On a basket, the last weaver is an important row. It’s the one sandwiched between the two rims. This is the row that will be held in place by the tucked stakes and the row that acts as the anchor for the rim and lasher. On many patterns (those with a rim filler), the last row is normally a final row of 3/8” woven into the side in the same way you wove the rest of the sides.
But in some patterns (those with an open or antique reproduction rim), the last weaver is twined from #3 round. Here’s how you can do that step.
Step 1: Soak the pieces of #3 round for several minutes until pliable. You don’t want these to be too crispy, or they’ll snap.
Step 2: Once the side weavers are all completed (but before you clip or tuck anything), begin by selecting one piece of #3 round and positioning the end behind a stake where the weaver is in front. You can start on either the front or back of the basket. Simply hold or clamp the #3 in place.
Step 2: Start the second piece of #3 round by placing the end of that piece behind the next stake to the right.
Step 3: Twining is a long game of leapfrog. Begin by twining the first piece of #3 round behind the third stake and out the hole.
Then take the second piece, which is now the piece furthest to the left, and do the same thing – behind the fourth stake and out the hole.
Leapfrog in this same pattern – twine the round furthest to the left behind the next stake and out the hole.
Step 4: Twining is usually used on patterns that include a stair-step weave. When you reach the stair step, simply follow the line the corners make with the twining.
Step 5: When you reach the spot where you started the twining, resume leapfrogging over the first row and continue on to the second. This naturally should alternate to be the opposite of the first row.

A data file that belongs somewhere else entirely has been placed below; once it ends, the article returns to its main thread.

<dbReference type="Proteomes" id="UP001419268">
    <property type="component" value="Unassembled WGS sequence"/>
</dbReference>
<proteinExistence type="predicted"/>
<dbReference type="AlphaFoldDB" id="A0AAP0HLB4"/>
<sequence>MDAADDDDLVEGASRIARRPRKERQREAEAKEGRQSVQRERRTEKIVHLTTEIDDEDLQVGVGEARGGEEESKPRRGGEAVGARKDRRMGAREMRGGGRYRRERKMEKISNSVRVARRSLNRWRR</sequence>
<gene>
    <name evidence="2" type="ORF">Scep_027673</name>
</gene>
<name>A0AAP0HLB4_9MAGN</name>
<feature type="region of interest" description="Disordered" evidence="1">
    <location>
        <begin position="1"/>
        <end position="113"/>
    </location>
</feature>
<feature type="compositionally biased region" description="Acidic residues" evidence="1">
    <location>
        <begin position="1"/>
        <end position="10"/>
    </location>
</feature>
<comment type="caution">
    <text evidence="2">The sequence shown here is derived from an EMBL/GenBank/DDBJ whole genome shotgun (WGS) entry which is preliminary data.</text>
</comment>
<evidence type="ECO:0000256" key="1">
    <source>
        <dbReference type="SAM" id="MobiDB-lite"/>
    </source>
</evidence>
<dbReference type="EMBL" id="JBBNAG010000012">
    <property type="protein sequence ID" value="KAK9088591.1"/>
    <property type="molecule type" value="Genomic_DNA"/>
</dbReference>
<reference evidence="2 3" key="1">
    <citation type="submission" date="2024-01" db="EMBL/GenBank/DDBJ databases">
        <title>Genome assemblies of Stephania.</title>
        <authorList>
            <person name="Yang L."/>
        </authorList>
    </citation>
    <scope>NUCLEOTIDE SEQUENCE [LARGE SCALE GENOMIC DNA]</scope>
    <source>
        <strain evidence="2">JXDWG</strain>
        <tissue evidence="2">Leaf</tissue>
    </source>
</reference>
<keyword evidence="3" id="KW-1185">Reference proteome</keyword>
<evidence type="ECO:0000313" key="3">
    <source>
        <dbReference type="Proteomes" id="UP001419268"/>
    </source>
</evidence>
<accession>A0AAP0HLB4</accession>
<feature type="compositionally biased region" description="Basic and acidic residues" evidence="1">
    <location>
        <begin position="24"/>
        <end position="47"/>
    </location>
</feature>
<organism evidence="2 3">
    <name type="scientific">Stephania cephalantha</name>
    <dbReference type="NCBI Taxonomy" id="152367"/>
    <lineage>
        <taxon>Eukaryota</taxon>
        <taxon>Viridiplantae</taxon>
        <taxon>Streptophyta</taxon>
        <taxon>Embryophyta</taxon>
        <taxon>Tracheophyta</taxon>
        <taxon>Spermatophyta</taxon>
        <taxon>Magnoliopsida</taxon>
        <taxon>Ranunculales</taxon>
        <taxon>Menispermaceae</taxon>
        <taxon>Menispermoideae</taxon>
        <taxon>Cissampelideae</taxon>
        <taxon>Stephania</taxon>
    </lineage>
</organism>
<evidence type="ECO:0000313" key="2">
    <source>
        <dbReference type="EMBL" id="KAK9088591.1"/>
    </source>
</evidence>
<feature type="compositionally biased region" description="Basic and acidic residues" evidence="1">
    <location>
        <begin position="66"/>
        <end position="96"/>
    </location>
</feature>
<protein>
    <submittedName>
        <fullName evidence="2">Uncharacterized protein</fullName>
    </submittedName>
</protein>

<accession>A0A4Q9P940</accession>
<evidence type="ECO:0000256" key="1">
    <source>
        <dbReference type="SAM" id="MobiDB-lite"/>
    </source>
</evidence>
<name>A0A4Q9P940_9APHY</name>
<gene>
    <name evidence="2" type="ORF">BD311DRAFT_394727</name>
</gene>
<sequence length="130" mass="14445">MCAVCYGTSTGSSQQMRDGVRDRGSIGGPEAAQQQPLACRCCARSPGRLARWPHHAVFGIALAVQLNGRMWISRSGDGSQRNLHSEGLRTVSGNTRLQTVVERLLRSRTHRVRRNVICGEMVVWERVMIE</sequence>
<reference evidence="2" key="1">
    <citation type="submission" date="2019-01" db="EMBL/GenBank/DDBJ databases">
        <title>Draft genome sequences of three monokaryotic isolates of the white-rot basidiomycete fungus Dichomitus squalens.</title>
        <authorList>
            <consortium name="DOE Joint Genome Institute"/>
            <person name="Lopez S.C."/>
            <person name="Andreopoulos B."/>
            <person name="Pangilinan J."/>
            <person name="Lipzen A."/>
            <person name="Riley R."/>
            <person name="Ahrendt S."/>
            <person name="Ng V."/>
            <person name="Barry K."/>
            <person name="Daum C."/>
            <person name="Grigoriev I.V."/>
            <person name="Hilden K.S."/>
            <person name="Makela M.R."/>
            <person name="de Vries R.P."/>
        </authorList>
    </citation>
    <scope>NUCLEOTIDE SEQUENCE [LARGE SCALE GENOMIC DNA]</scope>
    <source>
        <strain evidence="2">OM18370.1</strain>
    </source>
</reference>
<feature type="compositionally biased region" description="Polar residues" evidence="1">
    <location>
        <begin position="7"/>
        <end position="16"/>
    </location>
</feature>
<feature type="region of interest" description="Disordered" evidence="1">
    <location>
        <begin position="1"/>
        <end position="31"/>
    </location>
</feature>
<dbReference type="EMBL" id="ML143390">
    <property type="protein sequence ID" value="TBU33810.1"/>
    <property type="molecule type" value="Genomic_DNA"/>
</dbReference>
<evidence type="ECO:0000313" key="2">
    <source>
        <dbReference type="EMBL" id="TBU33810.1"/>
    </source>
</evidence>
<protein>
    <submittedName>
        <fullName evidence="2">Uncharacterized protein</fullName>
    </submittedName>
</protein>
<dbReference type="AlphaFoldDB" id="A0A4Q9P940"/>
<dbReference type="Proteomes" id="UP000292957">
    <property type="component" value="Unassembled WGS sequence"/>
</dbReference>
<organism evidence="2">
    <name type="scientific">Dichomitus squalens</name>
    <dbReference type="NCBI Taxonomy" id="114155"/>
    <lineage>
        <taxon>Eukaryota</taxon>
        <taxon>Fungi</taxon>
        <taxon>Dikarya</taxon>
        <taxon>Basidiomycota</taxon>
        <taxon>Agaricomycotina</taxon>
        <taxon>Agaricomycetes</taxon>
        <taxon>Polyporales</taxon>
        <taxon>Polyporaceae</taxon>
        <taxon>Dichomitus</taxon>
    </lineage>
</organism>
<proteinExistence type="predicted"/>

Do this for as many rows the pattern calls for.
Step 6: Sometimes your #3 round either breaks or is too short. If that’s the case, you can fix it by clipping the round so it will hide behind a stake.
Then use a flat-tipped weaving tool to open a space to tuck the end into the row below.
Take the end of a new piece of #3 round and tuck it into the row one stake back. Continue with the flow of the original piece and keep on twining.
Step 7: When you’ve twined the correct number of rows, clip the two pieces of round behind the same stakes where you started them.
You don’t need to tuck them into anything, because when you tuck the stakes, the start-stop of the round will be covered.
Remember that when you clip and tuck with a twined last row, you need to tuck every stake instead of clipping off every other stake.
Good job! You’re done!
Thank you for sharing your expertise!
1422 Martha St N
Stillwater, MN 55082
I like the idea of tucking every spoke for larger baskets. It will make for a nice strong rim. Can you sandwich the round reed between 5/8” flat oval reed? If so, what number seagrass would you use to hide the “guts” of the rim? I love all of your baskets and I love how you share your tips and tricks.
Elaine Keefer 03/23/14